IN RE: Anthony D. AMAKER

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Supreme Court, Appellate Division, Third Department, New York.

IN RE: Anthony D. AMAKER, Petitioner, v. Andrew BOYD, as Captain at Bare Hill Correctional Facility, Respondent.


Decided: June 28, 2018

Before:  Garry, P.J., Egan Jr., Lynch, Devine and Clark, JJ. Anthony D. Amaker, New York City, petitioner pro se. Barbara D. Underwood, Attorney General, Albany (Marcus J. Mastracco of counsel), for respondent.


Proceeding pursuant to CPLR article 78 (transferred to this Court by order of the Supreme Court, entered in Franklin County) to review a determination of the Superintendent of Bare Hill Correctional Facility finding petitioner guilty of violating certain prison disciplinary rules.

Petitioner was charged in a misbehavior report with interference with an employee and refusing a direct order following an incident in the prison infirmary.  At the tier II disciplinary hearing, the nurse attending to petitioner and a correction officer working at the infirmary testified that after petitioner arrived for a sick call, he became loud and demanding, talked over the nurse and was uncooperative.  Further, they testified that petitioner refused several direct orders to calm down, to cooperate and to refrain from interfering and interrupting.  Petitioner was found guilty of the charges and a penalty was imposed, which was upheld on administrative appeal, and this CPLR article 78 proceeding ensued.

We confirm.  The misbehavior report, testimony of the correction officer who authored it and the nurse who cosigned the report provide substantial evidence supporting the determination (see Matter of Osborne v. Venettozzi, 141 AD3d 990, 991 [2016] ).  Petitioner's denial that he engaged in the charged conduct as well as his challenge to the timeline of the incident presented credibility issues for the Hearing Officer to resolve (see Matter of Romero v. Gonyea, 159 AD3d 1206, 1207 [2018] ).  Contrary to his claim, the Hearing Officer properly denied his request to call the physician who treated his injury days later, as the physician was not present during this incident and his testimony was not shown to be relevant to the charges (see Matter of Jones v. Fischer, 139 AD3d 1219, 1220 [2016] ).  Further, petitioner was not denied the right to submit or review relevant documents, as the lawsuit papers he sought to introduce were not relevant and the requested inmate injury report was read into the record in his presence.  Finally, the record contains no support for petitioner's claim that portions of the hearing were purposefully not transcribed and, while there are some inaudible gaps, we do not find that they are “so significant as to preclude meaningful [judicial] review” (Matter of Robinson v. Lee, 155 AD3d 1169, 1170 [2017] [internal quotation marks and citation omitted] ).  Petitioner's remaining arguments, to the extent not specifically addressed, have been examined and found to be lacking in merit.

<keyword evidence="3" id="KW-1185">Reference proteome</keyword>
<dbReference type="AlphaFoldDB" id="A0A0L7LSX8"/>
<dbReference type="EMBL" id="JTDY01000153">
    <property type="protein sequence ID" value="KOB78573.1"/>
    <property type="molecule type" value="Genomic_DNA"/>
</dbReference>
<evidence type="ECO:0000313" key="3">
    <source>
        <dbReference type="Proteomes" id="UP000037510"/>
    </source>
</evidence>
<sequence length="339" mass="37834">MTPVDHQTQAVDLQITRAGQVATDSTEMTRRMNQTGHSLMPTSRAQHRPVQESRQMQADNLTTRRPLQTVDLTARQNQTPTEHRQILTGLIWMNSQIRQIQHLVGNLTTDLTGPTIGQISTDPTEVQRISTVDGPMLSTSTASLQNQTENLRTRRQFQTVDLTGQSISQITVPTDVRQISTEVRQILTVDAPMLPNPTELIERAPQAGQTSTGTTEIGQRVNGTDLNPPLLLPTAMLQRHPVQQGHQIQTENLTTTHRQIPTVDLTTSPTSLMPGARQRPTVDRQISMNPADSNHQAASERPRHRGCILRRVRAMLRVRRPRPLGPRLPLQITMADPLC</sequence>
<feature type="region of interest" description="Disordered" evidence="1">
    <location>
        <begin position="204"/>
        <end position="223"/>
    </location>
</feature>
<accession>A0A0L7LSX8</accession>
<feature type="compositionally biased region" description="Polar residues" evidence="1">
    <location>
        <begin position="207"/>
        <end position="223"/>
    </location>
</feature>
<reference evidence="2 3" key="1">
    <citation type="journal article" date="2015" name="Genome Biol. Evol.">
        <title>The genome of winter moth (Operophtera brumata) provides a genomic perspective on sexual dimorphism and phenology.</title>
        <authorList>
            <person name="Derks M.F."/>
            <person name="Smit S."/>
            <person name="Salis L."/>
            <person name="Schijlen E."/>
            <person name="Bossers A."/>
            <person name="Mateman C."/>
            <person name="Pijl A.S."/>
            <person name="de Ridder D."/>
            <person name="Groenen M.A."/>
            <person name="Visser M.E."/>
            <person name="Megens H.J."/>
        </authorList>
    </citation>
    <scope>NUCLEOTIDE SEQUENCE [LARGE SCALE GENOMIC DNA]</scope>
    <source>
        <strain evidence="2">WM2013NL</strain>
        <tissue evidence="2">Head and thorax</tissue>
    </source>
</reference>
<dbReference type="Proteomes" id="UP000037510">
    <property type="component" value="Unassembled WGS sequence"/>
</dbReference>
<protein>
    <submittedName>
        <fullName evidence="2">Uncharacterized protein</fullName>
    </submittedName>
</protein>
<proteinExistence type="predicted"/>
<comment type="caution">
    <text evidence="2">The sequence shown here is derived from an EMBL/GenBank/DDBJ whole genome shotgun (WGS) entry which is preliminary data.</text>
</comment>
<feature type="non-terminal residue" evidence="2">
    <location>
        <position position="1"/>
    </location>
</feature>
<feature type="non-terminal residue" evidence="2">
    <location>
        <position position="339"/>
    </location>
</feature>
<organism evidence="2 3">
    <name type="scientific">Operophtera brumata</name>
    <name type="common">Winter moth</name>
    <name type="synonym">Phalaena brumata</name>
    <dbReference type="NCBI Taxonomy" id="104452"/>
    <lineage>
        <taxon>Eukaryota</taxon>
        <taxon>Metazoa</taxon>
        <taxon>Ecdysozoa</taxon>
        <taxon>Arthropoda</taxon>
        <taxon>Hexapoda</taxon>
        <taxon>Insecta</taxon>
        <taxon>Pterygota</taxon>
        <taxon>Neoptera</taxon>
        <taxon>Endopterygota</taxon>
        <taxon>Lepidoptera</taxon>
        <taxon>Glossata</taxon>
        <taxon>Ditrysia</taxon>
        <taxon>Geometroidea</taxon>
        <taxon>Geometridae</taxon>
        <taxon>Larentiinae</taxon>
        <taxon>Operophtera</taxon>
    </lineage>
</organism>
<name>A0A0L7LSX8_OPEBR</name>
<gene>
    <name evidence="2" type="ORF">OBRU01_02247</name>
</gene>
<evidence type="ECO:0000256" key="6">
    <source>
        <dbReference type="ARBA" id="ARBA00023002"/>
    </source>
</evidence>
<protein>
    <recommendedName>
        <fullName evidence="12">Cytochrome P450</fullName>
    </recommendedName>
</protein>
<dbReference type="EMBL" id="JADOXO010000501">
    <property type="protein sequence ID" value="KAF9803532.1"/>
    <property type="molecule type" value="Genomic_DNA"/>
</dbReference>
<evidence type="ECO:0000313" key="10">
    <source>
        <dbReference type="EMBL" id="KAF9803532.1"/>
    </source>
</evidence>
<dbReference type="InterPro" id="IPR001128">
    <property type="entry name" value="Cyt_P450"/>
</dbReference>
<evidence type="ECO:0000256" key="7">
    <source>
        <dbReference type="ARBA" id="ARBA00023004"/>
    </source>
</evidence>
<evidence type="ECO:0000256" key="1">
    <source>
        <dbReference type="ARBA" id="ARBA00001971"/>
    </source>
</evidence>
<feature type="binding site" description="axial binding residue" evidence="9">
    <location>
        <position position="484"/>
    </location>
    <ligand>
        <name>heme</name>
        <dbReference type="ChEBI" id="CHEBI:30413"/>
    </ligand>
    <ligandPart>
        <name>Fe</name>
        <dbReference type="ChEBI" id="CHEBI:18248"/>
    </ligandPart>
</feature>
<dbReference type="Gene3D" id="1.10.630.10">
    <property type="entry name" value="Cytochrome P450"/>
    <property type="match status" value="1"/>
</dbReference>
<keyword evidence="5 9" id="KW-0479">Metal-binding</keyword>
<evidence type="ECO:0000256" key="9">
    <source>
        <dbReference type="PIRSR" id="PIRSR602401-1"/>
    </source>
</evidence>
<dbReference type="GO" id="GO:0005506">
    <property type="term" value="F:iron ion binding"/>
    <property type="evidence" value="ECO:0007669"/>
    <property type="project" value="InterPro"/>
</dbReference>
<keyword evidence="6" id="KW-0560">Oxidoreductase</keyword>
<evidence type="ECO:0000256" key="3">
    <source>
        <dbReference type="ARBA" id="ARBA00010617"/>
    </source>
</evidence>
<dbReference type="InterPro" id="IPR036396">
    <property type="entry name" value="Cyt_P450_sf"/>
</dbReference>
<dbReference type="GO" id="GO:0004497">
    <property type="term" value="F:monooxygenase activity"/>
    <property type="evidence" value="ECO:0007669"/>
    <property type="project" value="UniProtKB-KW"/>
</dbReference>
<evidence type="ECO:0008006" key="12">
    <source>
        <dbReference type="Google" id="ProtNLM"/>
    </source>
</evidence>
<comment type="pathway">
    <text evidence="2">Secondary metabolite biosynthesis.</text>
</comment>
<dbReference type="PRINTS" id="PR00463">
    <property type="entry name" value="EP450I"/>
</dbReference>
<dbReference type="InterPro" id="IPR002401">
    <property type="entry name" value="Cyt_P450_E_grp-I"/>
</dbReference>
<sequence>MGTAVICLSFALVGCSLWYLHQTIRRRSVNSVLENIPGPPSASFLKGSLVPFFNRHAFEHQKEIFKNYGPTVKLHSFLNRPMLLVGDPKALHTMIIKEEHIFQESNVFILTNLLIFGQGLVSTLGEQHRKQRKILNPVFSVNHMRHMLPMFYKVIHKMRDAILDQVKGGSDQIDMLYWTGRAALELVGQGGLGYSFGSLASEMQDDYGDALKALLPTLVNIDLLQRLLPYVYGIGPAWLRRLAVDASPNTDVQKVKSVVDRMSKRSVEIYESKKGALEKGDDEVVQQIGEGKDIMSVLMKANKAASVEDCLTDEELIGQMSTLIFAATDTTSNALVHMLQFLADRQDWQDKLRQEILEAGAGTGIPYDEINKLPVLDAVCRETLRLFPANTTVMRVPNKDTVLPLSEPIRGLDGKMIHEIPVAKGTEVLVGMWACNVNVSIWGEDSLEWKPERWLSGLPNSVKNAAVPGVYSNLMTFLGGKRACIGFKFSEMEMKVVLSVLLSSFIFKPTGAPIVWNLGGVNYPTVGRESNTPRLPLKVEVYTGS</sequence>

ADJUDGED that the determination is confirmed, without costs, and petition dismissed.

Garry, P.J., Egan Jr., Lynch, Devine and Clark, JJ., concur.

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